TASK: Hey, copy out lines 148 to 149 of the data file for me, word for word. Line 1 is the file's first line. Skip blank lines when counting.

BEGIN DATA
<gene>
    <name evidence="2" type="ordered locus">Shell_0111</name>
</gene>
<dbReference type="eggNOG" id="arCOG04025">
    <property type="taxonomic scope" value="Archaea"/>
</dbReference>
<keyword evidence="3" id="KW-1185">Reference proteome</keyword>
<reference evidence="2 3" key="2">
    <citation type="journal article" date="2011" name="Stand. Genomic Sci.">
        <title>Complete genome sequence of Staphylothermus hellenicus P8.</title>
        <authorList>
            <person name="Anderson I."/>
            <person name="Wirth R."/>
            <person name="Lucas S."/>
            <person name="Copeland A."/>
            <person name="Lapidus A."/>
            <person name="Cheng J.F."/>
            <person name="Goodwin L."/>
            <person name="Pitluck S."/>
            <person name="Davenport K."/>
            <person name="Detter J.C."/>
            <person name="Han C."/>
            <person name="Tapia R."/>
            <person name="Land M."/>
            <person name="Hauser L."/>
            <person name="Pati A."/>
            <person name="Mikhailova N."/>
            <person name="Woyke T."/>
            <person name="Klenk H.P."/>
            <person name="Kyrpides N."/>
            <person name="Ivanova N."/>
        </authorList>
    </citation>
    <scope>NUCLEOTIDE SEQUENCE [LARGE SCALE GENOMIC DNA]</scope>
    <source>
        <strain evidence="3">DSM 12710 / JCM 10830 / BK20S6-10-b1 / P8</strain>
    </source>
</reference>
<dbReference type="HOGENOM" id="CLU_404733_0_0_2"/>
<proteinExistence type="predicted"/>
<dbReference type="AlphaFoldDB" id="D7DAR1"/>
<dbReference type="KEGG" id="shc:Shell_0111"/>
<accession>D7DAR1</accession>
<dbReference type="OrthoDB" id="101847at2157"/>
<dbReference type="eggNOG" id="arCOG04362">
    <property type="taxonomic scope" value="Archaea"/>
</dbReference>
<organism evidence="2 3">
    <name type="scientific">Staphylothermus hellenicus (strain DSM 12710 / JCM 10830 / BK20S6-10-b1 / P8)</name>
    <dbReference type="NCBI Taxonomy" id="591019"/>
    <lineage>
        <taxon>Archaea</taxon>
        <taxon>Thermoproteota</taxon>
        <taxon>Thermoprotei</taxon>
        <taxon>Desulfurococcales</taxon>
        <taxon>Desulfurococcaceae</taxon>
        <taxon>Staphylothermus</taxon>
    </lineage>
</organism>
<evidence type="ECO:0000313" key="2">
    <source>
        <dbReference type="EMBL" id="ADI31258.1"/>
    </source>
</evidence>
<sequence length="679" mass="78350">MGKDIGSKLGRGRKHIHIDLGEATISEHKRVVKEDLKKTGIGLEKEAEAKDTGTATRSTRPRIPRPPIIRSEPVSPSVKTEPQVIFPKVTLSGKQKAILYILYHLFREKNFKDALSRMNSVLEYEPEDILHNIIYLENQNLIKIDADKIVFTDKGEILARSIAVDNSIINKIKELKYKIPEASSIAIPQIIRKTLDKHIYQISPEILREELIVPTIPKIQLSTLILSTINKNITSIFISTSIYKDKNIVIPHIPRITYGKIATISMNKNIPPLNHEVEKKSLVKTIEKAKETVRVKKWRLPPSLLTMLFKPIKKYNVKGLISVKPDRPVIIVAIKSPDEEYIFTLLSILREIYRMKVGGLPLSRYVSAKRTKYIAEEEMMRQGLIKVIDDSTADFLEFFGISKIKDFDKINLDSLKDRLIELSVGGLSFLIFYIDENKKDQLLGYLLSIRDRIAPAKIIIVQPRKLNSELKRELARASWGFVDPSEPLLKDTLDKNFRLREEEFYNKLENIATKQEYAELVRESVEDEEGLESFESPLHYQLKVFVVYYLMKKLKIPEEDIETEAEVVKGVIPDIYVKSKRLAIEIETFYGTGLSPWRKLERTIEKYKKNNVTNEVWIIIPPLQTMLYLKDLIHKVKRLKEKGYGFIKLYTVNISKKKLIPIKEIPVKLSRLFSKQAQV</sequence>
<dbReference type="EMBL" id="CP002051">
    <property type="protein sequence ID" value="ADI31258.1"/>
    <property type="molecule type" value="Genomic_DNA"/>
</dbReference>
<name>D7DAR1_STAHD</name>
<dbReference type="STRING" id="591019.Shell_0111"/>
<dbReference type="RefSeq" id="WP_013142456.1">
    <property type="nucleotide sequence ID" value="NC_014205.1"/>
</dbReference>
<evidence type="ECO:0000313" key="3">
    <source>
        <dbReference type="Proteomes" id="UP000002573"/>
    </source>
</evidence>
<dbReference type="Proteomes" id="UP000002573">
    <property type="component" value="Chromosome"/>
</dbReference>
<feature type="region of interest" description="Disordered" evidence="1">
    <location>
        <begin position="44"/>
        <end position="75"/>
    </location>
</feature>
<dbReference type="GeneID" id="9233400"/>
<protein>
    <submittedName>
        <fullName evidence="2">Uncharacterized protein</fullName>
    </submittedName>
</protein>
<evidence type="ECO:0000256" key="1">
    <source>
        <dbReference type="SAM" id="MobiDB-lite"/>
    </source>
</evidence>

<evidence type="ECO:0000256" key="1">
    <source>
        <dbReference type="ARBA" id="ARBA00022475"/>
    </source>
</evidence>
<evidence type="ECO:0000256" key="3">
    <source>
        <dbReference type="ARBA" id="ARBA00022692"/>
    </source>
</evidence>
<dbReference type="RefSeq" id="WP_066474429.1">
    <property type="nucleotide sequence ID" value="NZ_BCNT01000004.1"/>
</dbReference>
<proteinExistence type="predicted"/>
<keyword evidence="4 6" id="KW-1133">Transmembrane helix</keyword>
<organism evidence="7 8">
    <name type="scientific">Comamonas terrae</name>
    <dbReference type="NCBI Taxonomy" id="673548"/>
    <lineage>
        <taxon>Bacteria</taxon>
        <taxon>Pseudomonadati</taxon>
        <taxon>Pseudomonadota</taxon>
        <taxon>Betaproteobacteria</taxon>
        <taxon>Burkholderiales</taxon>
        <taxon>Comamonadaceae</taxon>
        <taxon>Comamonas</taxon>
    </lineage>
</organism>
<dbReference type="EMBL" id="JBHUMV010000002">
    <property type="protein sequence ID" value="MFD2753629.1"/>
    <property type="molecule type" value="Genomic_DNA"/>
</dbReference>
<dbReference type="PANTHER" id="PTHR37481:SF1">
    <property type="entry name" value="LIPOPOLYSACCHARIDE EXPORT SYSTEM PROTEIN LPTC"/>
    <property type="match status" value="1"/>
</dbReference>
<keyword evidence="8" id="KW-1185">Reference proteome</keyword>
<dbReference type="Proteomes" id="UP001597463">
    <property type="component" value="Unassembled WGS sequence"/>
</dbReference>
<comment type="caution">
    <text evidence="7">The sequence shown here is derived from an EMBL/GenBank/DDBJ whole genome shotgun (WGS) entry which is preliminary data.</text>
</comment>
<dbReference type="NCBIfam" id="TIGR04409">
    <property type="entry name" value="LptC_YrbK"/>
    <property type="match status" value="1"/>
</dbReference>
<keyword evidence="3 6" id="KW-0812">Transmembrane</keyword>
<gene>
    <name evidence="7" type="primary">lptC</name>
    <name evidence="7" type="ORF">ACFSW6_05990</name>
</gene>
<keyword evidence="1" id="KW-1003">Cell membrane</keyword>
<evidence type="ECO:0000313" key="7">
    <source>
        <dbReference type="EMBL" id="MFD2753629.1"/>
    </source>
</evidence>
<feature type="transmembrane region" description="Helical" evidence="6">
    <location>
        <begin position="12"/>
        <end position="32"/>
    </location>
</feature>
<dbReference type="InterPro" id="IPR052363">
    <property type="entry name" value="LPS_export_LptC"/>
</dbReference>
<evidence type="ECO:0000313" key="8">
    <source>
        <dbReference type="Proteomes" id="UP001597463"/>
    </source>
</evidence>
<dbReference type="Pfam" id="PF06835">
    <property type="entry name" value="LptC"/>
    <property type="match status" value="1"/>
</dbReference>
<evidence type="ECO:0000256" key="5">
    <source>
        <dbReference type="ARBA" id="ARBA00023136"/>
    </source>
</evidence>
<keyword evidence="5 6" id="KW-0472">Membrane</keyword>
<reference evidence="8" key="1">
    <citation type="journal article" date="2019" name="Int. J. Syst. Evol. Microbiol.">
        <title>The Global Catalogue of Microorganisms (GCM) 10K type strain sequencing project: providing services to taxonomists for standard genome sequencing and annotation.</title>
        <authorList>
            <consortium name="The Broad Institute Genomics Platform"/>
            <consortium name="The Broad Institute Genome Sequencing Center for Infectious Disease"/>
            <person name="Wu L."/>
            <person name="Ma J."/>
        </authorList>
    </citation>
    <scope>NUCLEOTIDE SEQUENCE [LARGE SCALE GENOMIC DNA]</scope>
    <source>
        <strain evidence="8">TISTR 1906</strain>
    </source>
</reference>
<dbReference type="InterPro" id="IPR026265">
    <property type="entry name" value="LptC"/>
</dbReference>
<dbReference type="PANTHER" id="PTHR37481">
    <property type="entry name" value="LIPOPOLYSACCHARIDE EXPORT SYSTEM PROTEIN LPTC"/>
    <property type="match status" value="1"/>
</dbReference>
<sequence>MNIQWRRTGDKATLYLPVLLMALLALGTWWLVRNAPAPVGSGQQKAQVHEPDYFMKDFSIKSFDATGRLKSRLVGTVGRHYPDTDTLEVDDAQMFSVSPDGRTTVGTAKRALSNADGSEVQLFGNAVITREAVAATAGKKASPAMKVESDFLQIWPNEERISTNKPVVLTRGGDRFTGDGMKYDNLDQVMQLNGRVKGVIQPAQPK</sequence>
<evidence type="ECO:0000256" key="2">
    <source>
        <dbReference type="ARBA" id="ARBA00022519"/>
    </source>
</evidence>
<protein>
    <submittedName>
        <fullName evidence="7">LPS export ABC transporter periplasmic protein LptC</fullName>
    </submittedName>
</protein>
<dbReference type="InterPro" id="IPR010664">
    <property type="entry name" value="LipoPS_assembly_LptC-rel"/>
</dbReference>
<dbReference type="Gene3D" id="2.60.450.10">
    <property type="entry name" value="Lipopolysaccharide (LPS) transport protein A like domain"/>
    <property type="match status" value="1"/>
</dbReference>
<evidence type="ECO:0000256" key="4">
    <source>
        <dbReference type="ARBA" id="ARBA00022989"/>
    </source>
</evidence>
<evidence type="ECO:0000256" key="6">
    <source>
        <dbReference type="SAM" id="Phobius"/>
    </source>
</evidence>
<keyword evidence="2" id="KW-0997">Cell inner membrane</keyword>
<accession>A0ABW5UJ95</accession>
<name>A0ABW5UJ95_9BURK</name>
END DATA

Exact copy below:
<gene>
    <name evidence="7" type="primary">lptC</name>